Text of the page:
Even as a giant in the literary fiction world, medical law professor turned novelist Alexander McCall Smith revels in the small things.
The prolific author was the final lecturer in Just Buffalo Literary Center's 2011-2012 Babel Series Thursday in Kleinhans Music Hall, yet McCall Smith was nearly three-quarters of the way through his 45-minute speech before he said a thing about any of his writings.
Instead, quite to the delight of his audience of more than 500 Thursday, McCall Smith, wearing a knee-length, plaid kilt, used his time to offer meditations on terrible orchestras, Swedish authors and the art of crafting a great first line for a novel.
"One thing you've got to do as an author is you must always get your first line right," he observed, about 25 minutes into his lecture. "The reviewers are well known to only read the first line, but they're very perceptive people, these reviewers."
Poking fun at the immense popularity of Swedish author Stieg Larsson's "The Girl With the Dragon Tattoo" trilogy of novels, McCall Smith observed: "It's very fashionable to be a Swedish criminal these days. There are all sorts of authors who are claiming to be Swedish and writing these [novels]. Be very careful the next time you buy a Swedish crime novel."
McCall Smith has authored more than 65 books, most of them in the past 12 years.
Prior to becoming a novelist, the Rhodesian-born Scotsman long enjoyed a reputation as an internationally respected expert on medical law and bioethics at the University of Edinburgh. Today, he is more widely known as the author of the wildly popular "No. 1 Ladies Detective Agency" series.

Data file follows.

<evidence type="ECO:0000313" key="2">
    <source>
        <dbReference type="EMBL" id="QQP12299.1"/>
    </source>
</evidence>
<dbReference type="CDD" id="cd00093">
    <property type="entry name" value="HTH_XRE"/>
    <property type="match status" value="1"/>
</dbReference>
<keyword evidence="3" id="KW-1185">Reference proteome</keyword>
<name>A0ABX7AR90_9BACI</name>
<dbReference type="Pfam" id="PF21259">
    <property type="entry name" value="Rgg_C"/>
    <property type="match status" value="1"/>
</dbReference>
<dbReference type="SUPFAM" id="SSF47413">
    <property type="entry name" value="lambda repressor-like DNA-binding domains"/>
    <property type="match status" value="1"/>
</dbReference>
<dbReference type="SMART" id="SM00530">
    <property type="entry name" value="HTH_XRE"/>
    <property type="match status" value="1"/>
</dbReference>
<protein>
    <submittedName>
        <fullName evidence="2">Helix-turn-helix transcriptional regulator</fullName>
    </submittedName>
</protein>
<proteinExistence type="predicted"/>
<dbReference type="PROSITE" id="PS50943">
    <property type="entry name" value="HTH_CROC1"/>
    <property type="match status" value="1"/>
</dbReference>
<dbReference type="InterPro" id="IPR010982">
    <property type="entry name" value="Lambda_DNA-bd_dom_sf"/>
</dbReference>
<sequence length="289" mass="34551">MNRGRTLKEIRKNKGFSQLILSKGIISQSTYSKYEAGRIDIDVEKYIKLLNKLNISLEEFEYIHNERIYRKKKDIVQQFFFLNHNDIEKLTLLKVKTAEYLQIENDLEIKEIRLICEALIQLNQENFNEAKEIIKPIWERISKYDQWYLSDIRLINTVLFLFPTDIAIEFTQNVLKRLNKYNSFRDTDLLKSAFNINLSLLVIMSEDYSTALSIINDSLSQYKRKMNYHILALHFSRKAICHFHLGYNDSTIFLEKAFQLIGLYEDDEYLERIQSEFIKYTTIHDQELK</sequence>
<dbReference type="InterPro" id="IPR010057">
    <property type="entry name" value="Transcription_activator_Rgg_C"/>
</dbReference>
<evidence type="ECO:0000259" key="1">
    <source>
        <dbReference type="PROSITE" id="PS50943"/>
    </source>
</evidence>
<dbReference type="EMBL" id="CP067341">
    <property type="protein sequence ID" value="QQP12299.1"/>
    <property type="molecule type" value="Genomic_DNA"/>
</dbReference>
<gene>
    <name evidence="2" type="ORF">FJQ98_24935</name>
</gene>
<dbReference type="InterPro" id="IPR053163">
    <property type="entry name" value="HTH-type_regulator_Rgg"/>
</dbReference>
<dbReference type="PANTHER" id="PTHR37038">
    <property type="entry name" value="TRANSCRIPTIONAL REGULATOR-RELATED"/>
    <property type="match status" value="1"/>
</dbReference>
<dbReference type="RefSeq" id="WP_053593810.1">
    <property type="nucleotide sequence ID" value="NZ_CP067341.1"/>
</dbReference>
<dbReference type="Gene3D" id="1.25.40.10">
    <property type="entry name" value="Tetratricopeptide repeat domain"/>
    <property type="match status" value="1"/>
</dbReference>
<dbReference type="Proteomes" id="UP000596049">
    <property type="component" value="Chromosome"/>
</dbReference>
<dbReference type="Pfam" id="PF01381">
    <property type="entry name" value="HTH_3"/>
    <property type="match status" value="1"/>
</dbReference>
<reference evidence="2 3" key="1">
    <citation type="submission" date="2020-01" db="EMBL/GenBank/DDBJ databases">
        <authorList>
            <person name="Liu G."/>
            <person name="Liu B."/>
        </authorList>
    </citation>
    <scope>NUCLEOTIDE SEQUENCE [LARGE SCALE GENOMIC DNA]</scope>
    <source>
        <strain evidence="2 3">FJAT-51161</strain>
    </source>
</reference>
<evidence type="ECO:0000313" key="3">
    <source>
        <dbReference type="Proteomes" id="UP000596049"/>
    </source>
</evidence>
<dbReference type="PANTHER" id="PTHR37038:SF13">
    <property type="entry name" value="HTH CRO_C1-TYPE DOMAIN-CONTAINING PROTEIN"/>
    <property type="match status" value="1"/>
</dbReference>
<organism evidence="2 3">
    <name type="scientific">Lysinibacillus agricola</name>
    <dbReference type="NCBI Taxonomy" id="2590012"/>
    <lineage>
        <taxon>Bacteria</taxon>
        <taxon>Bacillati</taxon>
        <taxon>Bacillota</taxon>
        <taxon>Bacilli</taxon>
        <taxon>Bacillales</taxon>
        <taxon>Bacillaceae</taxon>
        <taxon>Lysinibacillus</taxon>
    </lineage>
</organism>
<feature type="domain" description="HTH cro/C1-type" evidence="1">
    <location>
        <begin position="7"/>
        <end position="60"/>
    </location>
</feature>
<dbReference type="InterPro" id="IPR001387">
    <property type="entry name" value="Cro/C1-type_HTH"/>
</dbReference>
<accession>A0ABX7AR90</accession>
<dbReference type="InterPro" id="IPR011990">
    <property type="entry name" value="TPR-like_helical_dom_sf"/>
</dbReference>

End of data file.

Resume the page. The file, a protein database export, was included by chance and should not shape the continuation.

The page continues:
The initial publication in 1998 sold more than 20 million copies worldwide, which has since spawned 11 more books in the mystery series. The books follow the exploits of Precious Ramotswe, a self-made private investigator working in her native Botswana, a southern African nation that, like the series' heroine, is caught between traditional and modern values.
In 2008, the series was adapted for television and aired in the U.S. on HBO premium cable TV network. Despite the telegenic charms of its star, actress and neo-soul singer Jill Scott, and the pedigree of highly regarded Hollywood producers, including Bob and Harvey Weinstein and Academy Award-winning directors, the late Sidney Pollack and late Anthony Minghella, the series lasted only a season before it was canceled.
"I started that series of books as a short story, which just goes to show how wrong you can be when you think you're just going to write a short story, and then start writing the 13th novel on the basis of one," McCall Smith said.
He also has published four other serialized novels and more than a dozen books for children, in addition to authoring several short stories and numerous academic texts.
McCall Smith readily acknowledged that his novels don't necessarily deal with ponderous issues.
"You don't really have to be concerned with great big issues," he said. "You can deal with just small issues, small matters and, nonetheless, say quite a bit about the bigger issues."